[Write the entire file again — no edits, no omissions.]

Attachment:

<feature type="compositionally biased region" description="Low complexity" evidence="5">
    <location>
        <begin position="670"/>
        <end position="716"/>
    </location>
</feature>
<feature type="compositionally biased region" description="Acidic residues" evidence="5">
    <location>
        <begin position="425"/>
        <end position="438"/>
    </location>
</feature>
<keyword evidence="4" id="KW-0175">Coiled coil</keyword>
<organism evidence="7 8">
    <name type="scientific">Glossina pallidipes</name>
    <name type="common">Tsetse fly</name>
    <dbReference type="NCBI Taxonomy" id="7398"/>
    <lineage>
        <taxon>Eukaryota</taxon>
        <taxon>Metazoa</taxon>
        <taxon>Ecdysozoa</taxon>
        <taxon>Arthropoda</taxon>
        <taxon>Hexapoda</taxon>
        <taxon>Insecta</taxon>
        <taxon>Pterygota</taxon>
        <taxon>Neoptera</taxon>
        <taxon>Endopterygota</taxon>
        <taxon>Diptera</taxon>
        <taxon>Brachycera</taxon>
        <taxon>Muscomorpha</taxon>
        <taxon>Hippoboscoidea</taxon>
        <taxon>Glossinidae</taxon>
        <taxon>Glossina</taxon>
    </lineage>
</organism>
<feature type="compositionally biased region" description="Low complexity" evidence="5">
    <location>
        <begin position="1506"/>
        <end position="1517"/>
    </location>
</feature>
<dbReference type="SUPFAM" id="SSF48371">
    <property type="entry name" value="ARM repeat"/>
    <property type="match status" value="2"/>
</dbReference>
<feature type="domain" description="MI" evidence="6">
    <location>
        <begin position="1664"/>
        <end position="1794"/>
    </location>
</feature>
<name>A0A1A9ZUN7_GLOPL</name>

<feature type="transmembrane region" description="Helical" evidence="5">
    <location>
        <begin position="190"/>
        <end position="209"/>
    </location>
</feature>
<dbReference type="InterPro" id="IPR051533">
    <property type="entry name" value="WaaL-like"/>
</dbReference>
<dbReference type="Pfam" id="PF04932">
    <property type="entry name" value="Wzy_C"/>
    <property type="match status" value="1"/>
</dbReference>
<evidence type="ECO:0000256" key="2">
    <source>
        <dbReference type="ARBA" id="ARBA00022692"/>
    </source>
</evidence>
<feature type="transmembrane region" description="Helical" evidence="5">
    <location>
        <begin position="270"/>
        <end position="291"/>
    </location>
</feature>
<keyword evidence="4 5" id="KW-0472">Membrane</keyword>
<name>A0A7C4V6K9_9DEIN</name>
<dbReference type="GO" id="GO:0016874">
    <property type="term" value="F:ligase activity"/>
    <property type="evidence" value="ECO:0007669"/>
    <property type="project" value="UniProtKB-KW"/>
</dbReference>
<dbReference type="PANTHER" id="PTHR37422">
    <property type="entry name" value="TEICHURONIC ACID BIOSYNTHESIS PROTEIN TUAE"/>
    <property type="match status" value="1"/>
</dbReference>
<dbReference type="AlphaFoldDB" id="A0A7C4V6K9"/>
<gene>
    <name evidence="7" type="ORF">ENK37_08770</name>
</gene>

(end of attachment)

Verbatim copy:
<feature type="compositionally biased region" description="Low complexity" evidence="5">
    <location>
        <begin position="670"/>
        <end position="716"/>
    </location>
</feature>
<feature type="compositionally biased region" description="Acidic residues" evidence="5">
    <location>
        <begin position="425"/>
        <end position="438"/>
    </location>
</feature>
<keyword evidence="4" id="KW-0175">Coiled coil</keyword>
<organism evidence="7 8">
    <name type="scientific">Glossina pallidipes</name>
    <name type="common">Tsetse fly</name>
    <dbReference type="NCBI Taxonomy" id="7398"/>
    <lineage>
        <taxon>Eukaryota</taxon>
        <taxon>Metazoa</taxon>
        <taxon>Ecdysozoa</taxon>
        <taxon>Arthropoda</taxon>
        <taxon>Hexapoda</taxon>
        <taxon>Insecta</taxon>
        <taxon>Pterygota</taxon>
        <taxon>Neoptera</taxon>
        <taxon>Endopterygota</taxon>
        <taxon>Diptera</taxon>
        <taxon>Brachycera</taxon>
        <taxon>Muscomorpha</taxon>
        <taxon>Hippoboscoidea</taxon>
        <taxon>Glossinidae</taxon>
        <taxon>Glossina</taxon>
    </lineage>
</organism>
<feature type="compositionally biased region" description="Low complexity" evidence="5">
    <location>
        <begin position="1506"/>
        <end position="1517"/>
    </location>
</feature>
<dbReference type="SUPFAM" id="SSF48371">
    <property type="entry name" value="ARM repeat"/>
    <property type="match status" value="2"/>
</dbReference>
<feature type="domain" description="MI" evidence="6">
    <location>
        <begin position="1664"/>
        <end position="1794"/>
    </location>
</feature>
<name>A0A1A9ZUN7_GLOPL</name>

<feature type="transmembrane region" description="Helical" evidence="5">
    <location>
        <begin position="190"/>
        <end position="209"/>
    </location>
</feature>
<dbReference type="InterPro" id="IPR051533">
    <property type="entry name" value="WaaL-like"/>
</dbReference>
<dbReference type="Pfam" id="PF04932">
    <property type="entry name" value="Wzy_C"/>
    <property type="match status" value="1"/>
</dbReference>
<evidence type="ECO:0000256" key="2">
    <source>
        <dbReference type="ARBA" id="ARBA00022692"/>
    </source>
</evidence>
<feature type="transmembrane region" description="Helical" evidence="5">
    <location>
        <begin position="270"/>
        <end position="291"/>
    </location>
</feature>
<keyword evidence="4 5" id="KW-0472">Membrane</keyword>
<name>A0A7C4V6K9_9DEIN</name>
<dbReference type="GO" id="GO:0016874">
    <property type="term" value="F:ligase activity"/>
    <property type="evidence" value="ECO:0007669"/>
    <property type="project" value="UniProtKB-KW"/>
</dbReference>
<dbReference type="PANTHER" id="PTHR37422">
    <property type="entry name" value="TEICHURONIC ACID BIOSYNTHESIS PROTEIN TUAE"/>
    <property type="match status" value="1"/>
</dbReference>
<dbReference type="AlphaFoldDB" id="A0A7C4V6K9"/>
<gene>
    <name evidence="7" type="ORF">ENK37_08770</name>
</gene>